The Stagg Bowl is coming back to Ohio.
The NCAA announced that Shenandoah, Texas and Canton will each host two Amos Alonzo Stagg Bowls from 2018-2022.
Shenandoah will host the 2018 and 2019 games at Woodforest Bank Stadium, and the defending national champion Mary Hardin-Baylor will serve as the site host. Canton will get the 2020 and 2021 title games with the Ohio Athletic Conference and Stark County Convention and Visitors Bureau serving as the host. The title contest will be played inside Tom Benson Hall of Fame Stadium.
The announcement came as a surprise to some because many felt the game wouldn't be moved from the city that has hosted it since 1993. With the exception of the Division I baseball championships in Omaha, the NCAA has undertaken a game of musical chairs with its championship sites in recent years. Three years ago, the Division II championship game was moved from Florence, Alabama after almost 30 years.
Salem has hosted the Division III title contest since 1993. The game has gone from a Saturday afternoon to Friday night primetime in recent years. Now it will be moving to a different venue
"We're very disappointed that we have presented a quality product for more than 25 years and we love the game," said Carey Harveycutter, who is currently the director of tourism for Salem, Va.
This year's championship game will mark the 25th consecutive in Salem, Virginia. It will also be the final. At least until 2023. Who knows what will happen when the bidding comes up again.
Harveycutter did not dismiss the notion that Salem would try to get the game back after Shenandoah and Canton get their turn to host the Stagg Bowl.
Woodforest Bank has a capacity of 9,600 and Tom Benson Hall of Fame Stadium will seat almost 23,000 when the project is completed this summer.
The Stagg Bowl has been exclusive to just four cities since the first one in 1972. Phenix City, Alabama held the game from 1973-82. Kings Island, Ohio had the game for two years (1983-84) before it went back to Phenix City from 1985-89. Bradenton, Florida was awarded the game from 1990-92 and has been involved in the bidding recently but has not been able to land the game again.
The game was moved to Salem in 1993 and has its share of memories over the last 24 years. First and foremost, Mount Union's 12 titles stand out. As do the nine title clashes between the Purple Raiders and UW-Whitewater Warhawks from 2005-2014. The infamous snow game of 2009 where almost 20 inches fell overnight and pushed the game back from a 11 a.m. to a 4 p.m. start on a Saturday.
New memories are waiting to be made in Shenandoah and Canton.
Tuesday's announcement by the NCAA revealed 600 host sites for a number of championships from 2018-2022. A total of 43 states will host at least one championship event from the NCAA's three divisions over those four years.
"We want to thank everyone who submitted a bid for this cycle of championship site selections and for their continued commitment during the process," said Joni Comstock, NCAA senior vice president of championships. "We look forward to working with our membership, the cities and local organizing committees who may host for the first time, as well as the groups who will repeat as host sites. I also want to acknowledge and thank the sports committees that reviewed these exceptional bids and made the selections based on providing the best possible experience for our student-athletes, coaches and spectators."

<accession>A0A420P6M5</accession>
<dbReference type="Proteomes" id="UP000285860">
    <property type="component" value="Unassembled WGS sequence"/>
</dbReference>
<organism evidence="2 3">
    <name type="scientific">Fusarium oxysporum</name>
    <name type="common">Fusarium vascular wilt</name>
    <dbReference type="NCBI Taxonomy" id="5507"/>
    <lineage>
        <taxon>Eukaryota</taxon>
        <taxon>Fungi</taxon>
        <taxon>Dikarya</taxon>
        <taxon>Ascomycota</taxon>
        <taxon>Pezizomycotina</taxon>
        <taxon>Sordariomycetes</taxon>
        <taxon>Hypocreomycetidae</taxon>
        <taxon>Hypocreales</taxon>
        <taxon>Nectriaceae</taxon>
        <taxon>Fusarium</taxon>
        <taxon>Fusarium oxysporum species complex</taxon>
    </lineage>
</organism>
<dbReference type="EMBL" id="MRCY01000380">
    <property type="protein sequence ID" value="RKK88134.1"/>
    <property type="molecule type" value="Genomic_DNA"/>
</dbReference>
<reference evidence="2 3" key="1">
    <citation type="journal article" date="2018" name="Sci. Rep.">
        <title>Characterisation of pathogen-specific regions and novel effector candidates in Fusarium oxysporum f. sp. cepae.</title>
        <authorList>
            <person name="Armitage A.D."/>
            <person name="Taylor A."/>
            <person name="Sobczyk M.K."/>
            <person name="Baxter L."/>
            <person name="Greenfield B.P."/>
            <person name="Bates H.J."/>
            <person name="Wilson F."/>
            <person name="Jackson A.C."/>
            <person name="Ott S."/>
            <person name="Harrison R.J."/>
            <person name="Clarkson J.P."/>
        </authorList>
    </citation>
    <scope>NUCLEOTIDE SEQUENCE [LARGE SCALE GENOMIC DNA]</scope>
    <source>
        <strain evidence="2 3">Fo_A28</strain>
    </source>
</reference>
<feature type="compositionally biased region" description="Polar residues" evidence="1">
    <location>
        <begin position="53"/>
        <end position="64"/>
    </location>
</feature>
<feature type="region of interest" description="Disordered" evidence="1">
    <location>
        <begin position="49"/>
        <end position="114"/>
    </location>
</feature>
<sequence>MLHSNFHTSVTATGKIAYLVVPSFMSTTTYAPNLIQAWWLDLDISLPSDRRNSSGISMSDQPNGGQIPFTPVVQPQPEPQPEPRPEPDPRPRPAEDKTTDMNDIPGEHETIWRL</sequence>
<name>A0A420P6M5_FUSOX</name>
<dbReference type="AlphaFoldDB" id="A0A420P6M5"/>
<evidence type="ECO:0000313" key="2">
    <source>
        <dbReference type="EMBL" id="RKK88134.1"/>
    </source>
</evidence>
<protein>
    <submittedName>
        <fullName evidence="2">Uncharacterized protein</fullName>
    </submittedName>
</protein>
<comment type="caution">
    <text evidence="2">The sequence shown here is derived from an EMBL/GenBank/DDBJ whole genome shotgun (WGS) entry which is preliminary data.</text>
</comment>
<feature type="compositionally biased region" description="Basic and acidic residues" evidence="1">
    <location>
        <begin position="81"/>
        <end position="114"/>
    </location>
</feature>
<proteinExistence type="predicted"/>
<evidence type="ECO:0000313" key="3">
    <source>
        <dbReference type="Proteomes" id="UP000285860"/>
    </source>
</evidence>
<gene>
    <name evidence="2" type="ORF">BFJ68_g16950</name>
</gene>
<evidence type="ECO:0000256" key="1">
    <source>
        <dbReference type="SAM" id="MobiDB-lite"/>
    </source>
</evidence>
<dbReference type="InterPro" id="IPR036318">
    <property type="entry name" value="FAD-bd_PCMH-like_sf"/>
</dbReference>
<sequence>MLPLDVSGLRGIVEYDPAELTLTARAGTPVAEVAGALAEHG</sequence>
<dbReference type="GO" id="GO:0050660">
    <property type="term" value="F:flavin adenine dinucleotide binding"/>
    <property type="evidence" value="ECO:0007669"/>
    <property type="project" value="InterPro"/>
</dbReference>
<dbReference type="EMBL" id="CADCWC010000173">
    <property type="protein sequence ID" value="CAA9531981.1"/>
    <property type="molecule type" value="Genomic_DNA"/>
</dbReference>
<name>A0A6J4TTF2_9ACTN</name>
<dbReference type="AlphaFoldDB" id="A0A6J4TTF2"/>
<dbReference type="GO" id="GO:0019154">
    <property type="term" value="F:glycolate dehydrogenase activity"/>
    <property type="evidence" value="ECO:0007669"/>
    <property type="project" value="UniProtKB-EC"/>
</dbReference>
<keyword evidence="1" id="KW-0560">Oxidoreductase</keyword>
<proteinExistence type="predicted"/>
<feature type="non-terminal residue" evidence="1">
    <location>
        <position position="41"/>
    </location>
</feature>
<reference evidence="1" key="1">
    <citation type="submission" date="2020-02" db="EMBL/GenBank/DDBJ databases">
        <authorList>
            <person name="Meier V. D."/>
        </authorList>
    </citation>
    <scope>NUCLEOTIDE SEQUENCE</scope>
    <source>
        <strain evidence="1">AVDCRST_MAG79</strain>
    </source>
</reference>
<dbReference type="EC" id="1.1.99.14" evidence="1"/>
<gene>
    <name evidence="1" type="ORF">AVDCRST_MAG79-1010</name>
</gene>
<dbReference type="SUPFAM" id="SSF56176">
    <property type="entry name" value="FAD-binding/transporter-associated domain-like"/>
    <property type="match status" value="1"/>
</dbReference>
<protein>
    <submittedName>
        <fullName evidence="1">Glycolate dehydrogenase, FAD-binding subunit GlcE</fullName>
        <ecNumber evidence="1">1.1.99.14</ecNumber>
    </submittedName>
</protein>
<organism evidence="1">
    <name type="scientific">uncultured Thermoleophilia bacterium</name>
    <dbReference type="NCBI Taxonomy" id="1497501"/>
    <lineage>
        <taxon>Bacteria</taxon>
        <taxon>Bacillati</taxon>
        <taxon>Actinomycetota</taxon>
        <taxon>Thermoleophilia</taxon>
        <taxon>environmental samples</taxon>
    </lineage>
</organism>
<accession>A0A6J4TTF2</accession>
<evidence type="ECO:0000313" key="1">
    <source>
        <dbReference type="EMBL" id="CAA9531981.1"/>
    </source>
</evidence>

Why Shenandoah and Canton?
The latter seems almost too obvious with the Pro Football Hall of Fame and the first-class facilities that will be available for the teams, coaches and fans. Not to mention, location, location and location. Currently, there are 90 Division III schools -- or 36 percent -- that are within 500 miles of Salem, which means a bus trip compared to a flight for the NCAA budget.
Canton can top that as well over 100 schools, if not close to half of the 250 Division III schools that sponsor football will be within the 500-mile radius. By contrast, Shenandoah has just 13 schools within busing distance and the closest is Mary Hardin-Baylor, which is about 160 miles from the Houston suburb.
What Shenandoah can offer that Ohio and Virginia can't is (potentially) a warmer title game, but it's not a guarantee. Research shows the last 10 years the average temperate in Shenandoah is around 50 degrees on the third weekend in December. Salem is around 35 degrees and Canton around 30 degrees in those same parameters.
Last year, Mount Union played at Mary Hardin-Baylor in the national semifinals and the game temperature was 50 degrees with a 10-15 MPH wind. Two years ago when the Purple Raiders defeated St. Thomas in the Stagg Bowl, the temperature was 35 degrees with a 15-20 MPH wind. It was 42 degrees in Canton that day.
The weather factor should be a moot point because it's not a topic of discussion when determining the other host sites for any of the other Division III playoff games.
There were rumblings online about Canton being so close to Mount Union. So what? Does that mean the Purple Raiders will even be in the 2020 and 2021 title games? Does playing in Canton give them an unfair advantage? If so, then Mary Hardin-Baylor is subject to the same criticism for being the host site and being the closest school to Shenandoah.
Getting the Stagg Bowl was the city of Canton and the OAC's doing. Unlike UMHB being named the host school for the 2018 and 2019 games, Mount Union is not involved in any manner with Canton. Right now, the Purple Raiders are figuring out why they weren't playing in the 2016 game and doing what needs to be done to make it to the 2017 contest.
Mount Union playing in the first and final (for now) time in Salem would be the perfect segue for Division III as it transitions to a new era for the Stagg Bowl.